Switzerland’s Novartis launched an initiative to assist patients in low-income and lower-middle-income countries in getting access to affordable drugs for COVID-19. Specifically, they are making 15 drugs from its Sandoz division available that can be used to treat symptoms related to COVID-19. They are drugs for gastrointestinal illness, acute respiratory symptoms, pneumonia and septic shock.
Novartis plans to make the drugs available to government, non-governmental organizations (NGOs) and other institutional customers in up to 79 countries at no profit. In addition, the initiative will allow the countries to pick therapies in the portfolio that they need. The primary eligibility requirement is that the countries are on the World Bank’s list of low-income and lower-middle-income (LIC; LMIC) countries.
“Access to medicine can be a challenge for patients in low- and lower-middle-income countries and the situation has worsened during COVID-19,” said Lutz Hegemann, chief operating officer for Global Health at Novartis. “With our COVID-19 portfolio, we wish to help address the additional healthcare demands of the pandemic in the countries we are targeting.”
The drugs included in the Novartis COVID-19 Response Portfolio are: Amoxicillin, Ceftriaxone, Clarithromycin, Colchicine, Dexamethasone, Dobutamine, Fluconazole, Heparin, Levofloxacin, Loperamide, Pantoprazole, Prednisone, Prednisolone, Salbutamol and Vancomycin.
The company indicates the portfolio is in addition to the Novartis Access portfolio, which are “on- and off-patent medicines against key non-communicable diseases,” by way of the local Novartis or Sandoz affiliate.
According to Reuters, Novartis’ initiative caused the NGO Doctors Without Borders to call for more drug pricing transparency and for the biopharmaceutical industry to follow “no profiteering” initiatives for new COVID-19 therapies.
Hegemann told Reuters that the company has not had supply chain problems for these drugs, but the focus was on ensuring that the vulnerable healthcare systems in Africa, Asia, South America and Eastern Europe didn’t become overwhelmed.
“We shouldn’t underestimate the stress that COVID puts particularly on fragile health system,” Hegemann told Reuters. He said the company planned to work with health authorities, faith-based organizations and NGOs to eliminate markups on drugs. “We are not targeting classical commercial distribution channels, but very direct channels.”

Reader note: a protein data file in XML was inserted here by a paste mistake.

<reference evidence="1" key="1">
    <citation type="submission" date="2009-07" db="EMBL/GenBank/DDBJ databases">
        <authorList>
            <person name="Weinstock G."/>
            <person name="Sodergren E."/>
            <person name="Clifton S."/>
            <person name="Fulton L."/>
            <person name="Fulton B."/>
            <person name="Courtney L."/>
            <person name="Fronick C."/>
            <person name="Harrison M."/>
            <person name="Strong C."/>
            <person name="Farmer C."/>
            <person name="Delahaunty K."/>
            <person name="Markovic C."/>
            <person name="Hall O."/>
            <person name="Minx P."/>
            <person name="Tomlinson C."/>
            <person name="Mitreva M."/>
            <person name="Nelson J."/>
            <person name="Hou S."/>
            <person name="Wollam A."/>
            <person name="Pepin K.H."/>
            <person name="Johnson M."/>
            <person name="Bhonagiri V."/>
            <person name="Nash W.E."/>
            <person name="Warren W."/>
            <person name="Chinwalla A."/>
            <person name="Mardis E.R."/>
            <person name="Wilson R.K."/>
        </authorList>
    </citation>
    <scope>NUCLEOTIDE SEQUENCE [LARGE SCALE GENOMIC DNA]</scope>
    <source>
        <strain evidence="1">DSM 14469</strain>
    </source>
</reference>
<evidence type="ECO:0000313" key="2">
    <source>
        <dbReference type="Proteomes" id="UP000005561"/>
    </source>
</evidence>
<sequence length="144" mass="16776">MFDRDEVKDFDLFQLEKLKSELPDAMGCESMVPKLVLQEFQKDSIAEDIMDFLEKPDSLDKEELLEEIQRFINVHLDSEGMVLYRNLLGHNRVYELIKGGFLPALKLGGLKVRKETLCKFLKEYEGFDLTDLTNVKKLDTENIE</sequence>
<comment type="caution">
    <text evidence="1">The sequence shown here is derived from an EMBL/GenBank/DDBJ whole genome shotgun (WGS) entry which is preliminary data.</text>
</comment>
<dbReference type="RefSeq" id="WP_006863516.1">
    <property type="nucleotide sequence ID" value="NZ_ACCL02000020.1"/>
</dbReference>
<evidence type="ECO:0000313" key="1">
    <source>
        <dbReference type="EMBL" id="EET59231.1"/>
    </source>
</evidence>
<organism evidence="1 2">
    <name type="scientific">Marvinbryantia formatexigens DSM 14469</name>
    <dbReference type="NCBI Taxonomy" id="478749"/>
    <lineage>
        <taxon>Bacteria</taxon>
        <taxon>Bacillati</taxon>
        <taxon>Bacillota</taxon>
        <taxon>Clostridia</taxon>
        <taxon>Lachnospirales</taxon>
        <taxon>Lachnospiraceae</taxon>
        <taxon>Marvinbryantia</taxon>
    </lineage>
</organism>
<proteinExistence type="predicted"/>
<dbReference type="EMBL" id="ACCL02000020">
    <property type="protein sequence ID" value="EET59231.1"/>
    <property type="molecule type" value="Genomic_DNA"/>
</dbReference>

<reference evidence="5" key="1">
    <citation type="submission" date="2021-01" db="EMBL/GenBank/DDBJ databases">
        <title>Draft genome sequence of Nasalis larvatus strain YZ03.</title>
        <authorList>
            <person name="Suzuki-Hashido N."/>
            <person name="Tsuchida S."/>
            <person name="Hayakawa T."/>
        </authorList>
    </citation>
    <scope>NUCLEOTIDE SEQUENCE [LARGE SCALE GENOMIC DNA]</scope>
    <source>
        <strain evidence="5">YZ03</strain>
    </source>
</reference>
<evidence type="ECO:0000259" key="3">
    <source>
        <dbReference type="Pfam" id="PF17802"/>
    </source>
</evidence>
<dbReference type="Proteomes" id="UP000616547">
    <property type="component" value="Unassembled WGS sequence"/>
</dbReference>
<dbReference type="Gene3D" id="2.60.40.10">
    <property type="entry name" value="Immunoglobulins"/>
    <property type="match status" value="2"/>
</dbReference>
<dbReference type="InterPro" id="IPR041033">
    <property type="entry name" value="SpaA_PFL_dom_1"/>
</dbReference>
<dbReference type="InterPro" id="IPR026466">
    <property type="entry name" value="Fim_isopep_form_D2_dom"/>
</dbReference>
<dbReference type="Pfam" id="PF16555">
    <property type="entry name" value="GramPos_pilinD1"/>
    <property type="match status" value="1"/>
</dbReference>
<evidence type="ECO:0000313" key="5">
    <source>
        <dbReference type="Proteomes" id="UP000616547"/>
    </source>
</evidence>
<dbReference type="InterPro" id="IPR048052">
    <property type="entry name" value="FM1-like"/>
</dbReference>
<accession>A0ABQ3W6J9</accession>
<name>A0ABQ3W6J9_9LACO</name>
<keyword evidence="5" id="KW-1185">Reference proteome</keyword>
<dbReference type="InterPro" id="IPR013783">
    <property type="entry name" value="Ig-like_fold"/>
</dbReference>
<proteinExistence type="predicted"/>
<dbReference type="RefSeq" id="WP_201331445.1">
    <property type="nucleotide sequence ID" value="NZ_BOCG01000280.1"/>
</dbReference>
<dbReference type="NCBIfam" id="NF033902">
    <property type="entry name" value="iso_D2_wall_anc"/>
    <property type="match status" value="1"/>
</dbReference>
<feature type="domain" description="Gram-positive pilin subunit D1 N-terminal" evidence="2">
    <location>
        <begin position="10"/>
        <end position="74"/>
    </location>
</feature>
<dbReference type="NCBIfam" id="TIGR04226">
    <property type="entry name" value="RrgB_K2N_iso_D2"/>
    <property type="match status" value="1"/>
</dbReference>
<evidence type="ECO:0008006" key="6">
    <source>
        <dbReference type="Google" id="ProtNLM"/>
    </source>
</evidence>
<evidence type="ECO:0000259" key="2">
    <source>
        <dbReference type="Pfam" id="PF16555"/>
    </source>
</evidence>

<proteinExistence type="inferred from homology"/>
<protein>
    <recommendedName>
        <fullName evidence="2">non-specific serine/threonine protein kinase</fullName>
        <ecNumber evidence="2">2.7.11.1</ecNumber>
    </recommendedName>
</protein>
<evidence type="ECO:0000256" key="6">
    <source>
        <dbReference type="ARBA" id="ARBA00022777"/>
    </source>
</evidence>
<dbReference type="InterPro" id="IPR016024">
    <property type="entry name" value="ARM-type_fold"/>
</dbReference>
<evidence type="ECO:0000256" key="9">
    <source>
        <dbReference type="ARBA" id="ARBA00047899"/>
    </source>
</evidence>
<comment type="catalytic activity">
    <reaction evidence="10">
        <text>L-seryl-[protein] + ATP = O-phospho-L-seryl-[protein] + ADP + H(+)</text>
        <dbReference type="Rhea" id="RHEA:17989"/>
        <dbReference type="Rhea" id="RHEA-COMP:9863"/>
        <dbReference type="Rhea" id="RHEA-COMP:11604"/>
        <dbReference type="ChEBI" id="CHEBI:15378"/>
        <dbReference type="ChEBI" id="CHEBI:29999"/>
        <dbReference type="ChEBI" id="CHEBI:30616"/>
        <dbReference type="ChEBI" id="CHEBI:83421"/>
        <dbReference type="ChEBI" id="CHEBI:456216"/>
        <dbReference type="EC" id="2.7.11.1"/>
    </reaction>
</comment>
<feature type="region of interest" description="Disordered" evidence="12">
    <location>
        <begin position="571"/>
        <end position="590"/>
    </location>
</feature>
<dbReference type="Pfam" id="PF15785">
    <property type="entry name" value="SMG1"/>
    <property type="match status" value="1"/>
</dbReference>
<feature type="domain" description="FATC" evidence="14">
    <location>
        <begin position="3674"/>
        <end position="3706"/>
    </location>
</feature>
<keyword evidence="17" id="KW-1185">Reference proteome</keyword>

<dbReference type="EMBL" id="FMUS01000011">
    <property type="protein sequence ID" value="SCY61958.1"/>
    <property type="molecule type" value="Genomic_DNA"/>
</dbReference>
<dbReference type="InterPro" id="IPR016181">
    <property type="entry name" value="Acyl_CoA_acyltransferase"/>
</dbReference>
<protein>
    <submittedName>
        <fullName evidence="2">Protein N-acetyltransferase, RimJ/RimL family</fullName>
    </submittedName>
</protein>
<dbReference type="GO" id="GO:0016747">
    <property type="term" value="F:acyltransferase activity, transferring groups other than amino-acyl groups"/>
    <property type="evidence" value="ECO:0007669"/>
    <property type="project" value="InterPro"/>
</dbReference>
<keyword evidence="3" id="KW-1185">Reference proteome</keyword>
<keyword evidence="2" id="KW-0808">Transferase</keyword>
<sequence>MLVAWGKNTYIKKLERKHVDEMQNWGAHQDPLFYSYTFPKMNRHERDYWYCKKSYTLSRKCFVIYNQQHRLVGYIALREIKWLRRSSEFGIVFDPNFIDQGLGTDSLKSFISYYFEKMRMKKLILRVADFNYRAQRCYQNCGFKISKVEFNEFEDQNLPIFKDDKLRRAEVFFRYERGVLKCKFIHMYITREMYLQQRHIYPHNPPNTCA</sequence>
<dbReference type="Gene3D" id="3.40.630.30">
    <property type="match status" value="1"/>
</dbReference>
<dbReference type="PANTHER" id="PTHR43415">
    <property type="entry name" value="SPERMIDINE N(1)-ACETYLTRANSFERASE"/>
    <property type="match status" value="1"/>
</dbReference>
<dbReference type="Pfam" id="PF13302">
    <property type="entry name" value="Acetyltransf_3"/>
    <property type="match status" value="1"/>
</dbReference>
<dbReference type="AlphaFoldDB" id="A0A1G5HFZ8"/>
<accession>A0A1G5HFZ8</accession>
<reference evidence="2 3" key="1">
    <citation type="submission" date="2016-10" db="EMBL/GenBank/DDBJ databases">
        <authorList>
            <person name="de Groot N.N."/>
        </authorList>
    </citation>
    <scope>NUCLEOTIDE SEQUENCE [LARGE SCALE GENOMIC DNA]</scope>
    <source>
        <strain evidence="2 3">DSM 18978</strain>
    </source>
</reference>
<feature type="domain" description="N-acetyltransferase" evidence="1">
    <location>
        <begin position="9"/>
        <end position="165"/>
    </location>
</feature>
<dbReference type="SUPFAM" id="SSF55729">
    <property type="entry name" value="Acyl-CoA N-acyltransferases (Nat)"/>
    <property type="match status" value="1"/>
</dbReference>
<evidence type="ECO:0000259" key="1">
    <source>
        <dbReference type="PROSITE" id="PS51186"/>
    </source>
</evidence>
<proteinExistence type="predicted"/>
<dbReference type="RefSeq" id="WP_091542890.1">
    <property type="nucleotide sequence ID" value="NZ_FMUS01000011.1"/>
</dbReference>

For the most part, Novartis’s branded drugs aren’t commonly used to treat COVID-19, and its malaria drug hydroxychloroquine has had very mixed results in clinical trials for the disease. But Sandoz is the Swiss company’s generics division and has many drugs that are used to treat symptoms of COVID-19 in patients in the hospital. They are typically steroids, antibiotics, an antifungal and lung medication. Most of them have been around for decades and are relatively inexpensive to manufacture.
“Novartis should publish the actual ‘at cost prices’ for these medicines, as well as any costs of R&D and costs of production for all of their medicines,” a spokesperson for Doctors Without Borders said. “Additionally, we hope that corporations like Novartis will follow similar ‘no profiteering’ initiatives for any new COVID-19 products.”
To date, Novartis has donated $40 million in support of communities globally impacted by the pandemic. They are also involved in two cross-industry research programs, the COVID-19 Therapeutics Accelerator, coordinated by the Bill & Melinda Gates Foundation, Wellcome Trust, and Mastercard, and a COVID-19 directed partnership organized by the Innovative Medicines Initiative (IMI).
It is still supplying hydroxychloroquine for investigator-initiated clinical trials and when governments require it, as appropriate. It is also supporting clinical trials of several of its drugs for COVID-19. In addition, AveXis, its gene therapy unit, inked a manufacturing agreement with Massachusetts Eye and Ear and Massachusetts General Hospital to manufacture its novel genetic COVID-19 vaccine candidate, AAVCOVID.
“This initiative builds on our earlier global commitment to keep prices stable for a basket of essential drugs used to treating COVID-19 patients,” said Richard Saynor, chief executive officer of Sandoz. “The COVID-19 Response Portfolio for low-income and lower-middle-income countries is designed to support governments in treating COVID-19 symptoms before they lead to complications in patients.”